In fact, the idea of clinging to office against all odds is alien to serious liberal democracies and constitutional government. It is bad form.

    A US public official clinging to office, instead of resigning or being dismissed, would be laughed at and shamed.

    The Trump administration is estimated to have the highest turnover rate in history, as voluntary resignations have piled up, after only a year in office.

    The compelling argument for resignation or dismissal is straightforward: With so much at stake, every serious office must be treated with high seriousness by the office holder and the public alike. The national interest requires a highly competent chief justice of the Supreme Court; failure in competence would set a bad example in the public service.

    Walter Lippmann set a very high bar for Supreme Court justices and consequently frowned on the idea of justices running for political office. He wrote: “A man who accepts appointment to the Supreme Court should be regarded as having forever renounced all other worldly ambitions. The nature of the institution demands that candidates for appointment, the justices who are appointed, and the nation, should look upon the court as the summit of a career beyond which there is nothing in the way of office, honor, or material gain to be won or lost.”

    Elsewhere, Lippmann also wrote: “Public service is a profession and an art which must be acquired by long experience in public life. Government is a great art itself—perhaps the greatest, as it surely is the most momentous of all the arts, and a lifetime is not too long a time in which to learn it.”

    Letting go is part of the art of public service.

    Moral authority of Supreme Court
    Our quandary today consists of this:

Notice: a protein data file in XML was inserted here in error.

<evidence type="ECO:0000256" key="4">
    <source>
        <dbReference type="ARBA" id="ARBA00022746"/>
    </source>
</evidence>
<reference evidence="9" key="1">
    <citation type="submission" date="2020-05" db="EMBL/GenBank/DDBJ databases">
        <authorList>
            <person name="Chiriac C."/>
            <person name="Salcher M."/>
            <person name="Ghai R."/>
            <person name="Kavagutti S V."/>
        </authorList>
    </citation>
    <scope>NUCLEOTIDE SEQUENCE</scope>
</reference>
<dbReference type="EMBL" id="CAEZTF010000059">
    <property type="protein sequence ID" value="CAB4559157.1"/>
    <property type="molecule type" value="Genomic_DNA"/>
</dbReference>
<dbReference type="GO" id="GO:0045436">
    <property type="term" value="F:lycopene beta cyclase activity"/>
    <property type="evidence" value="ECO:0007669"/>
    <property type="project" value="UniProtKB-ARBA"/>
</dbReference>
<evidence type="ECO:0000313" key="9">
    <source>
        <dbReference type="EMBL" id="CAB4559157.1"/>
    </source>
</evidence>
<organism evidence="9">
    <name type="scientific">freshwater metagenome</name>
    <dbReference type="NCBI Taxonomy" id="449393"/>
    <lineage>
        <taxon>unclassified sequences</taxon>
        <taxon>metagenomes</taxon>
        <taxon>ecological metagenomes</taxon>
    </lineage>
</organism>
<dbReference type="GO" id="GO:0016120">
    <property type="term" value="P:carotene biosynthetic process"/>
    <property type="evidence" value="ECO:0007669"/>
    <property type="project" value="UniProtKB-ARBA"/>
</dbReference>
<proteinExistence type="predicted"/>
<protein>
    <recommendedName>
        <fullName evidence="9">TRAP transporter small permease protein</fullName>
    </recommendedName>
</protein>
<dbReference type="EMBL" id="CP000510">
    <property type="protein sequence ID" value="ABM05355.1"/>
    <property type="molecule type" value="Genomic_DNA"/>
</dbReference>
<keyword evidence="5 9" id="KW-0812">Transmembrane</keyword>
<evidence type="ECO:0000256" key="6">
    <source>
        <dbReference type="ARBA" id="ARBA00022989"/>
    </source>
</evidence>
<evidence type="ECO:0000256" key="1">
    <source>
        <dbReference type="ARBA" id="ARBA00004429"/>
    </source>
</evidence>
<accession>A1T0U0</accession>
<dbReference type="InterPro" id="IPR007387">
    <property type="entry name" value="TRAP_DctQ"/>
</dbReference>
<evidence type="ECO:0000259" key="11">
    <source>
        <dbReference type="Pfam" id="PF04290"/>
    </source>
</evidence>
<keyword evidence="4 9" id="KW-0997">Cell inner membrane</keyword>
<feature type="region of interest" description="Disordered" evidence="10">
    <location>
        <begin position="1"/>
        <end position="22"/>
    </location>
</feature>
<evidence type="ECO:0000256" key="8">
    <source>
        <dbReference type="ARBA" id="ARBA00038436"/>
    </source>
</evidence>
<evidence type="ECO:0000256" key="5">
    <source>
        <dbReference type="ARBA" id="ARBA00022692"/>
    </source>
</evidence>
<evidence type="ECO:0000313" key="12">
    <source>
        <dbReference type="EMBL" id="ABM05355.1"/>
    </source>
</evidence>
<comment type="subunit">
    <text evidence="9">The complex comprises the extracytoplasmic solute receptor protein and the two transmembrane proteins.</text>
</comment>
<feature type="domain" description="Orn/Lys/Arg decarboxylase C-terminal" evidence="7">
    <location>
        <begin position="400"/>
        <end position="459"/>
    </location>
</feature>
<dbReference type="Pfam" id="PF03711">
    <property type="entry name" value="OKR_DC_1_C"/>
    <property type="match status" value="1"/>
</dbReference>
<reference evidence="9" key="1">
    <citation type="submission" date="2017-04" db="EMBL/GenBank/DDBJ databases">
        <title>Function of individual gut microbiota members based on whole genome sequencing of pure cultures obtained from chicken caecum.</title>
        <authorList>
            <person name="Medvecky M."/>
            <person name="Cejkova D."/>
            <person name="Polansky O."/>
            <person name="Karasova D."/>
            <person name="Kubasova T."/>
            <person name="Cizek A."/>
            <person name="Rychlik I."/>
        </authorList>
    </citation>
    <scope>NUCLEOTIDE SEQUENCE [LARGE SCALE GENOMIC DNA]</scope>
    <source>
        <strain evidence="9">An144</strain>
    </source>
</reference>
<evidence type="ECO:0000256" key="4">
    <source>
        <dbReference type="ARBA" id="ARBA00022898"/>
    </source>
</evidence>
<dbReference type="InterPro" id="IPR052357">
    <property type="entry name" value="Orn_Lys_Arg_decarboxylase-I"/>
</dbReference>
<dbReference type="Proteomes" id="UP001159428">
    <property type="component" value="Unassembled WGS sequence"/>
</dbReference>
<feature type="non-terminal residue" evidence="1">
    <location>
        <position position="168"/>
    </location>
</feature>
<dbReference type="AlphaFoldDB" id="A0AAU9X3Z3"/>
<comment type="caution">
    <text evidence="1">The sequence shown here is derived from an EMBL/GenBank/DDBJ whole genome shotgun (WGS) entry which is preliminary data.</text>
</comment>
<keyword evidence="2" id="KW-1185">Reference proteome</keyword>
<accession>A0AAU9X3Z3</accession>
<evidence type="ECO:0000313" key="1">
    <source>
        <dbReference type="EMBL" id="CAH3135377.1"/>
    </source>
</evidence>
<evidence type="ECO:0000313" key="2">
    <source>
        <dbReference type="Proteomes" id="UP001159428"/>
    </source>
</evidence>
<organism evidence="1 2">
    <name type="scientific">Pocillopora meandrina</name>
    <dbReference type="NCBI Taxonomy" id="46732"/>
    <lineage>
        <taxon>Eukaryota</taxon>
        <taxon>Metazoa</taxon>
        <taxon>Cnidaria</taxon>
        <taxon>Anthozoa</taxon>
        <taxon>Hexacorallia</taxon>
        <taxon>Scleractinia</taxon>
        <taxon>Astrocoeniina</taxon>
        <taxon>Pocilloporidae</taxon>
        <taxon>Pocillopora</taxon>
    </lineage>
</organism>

1. A former president, Benigno Aquino 3rd, appointed first as associate justice and then as chief justice, a lawyer who does not have the requisite qualifications for membership in the Supreme Court, let alone for the role of leading it. That lawyer is Chief Justice Maria Lourdes Sereno, who fortunately is now on leave.

    2. With a majority in the House of Representatives set to file articles of impeachment against her, she absolutely refuses to resign. She insists on holding on to her job, based on a twisted reading of the Constitution.

    3. She prefers to stand trial in the Senate, where political colleagues and known bribees in a past impeachment trial will sit in judgment of her.

    She will never realize on her own what is the right thing to do, because as psychiatrists and clinical psychologists have pronounced after examining her, Sereno is not mentally fit to serve as chief justice of the Supreme Court.

    The price of all this travail is the dreadful prospect of a protracted trial, and corrupt senators exacting a price again from the treasury for sitting as judges in an impeachment trial. Who will bribe them this time?

    The heavier price is the erosion of the moral authority of our one and only Supreme Court. Moral authority means the quality of being respected as a source of guidance or an exemplar of proper conduct. It means the right or power to act (or direct others to act), based on the belief that the actor is moral, rather than on having some formal power to do so.

    The court’s moral authority has clearly been eroded during Sereno‘s incompetent leadership. Can Sereno’s leave and Carpio’s takeover as Acting Chief Justice start the recovery of the court’s moral authority?

    I shall discuss this weighty issue in my next column.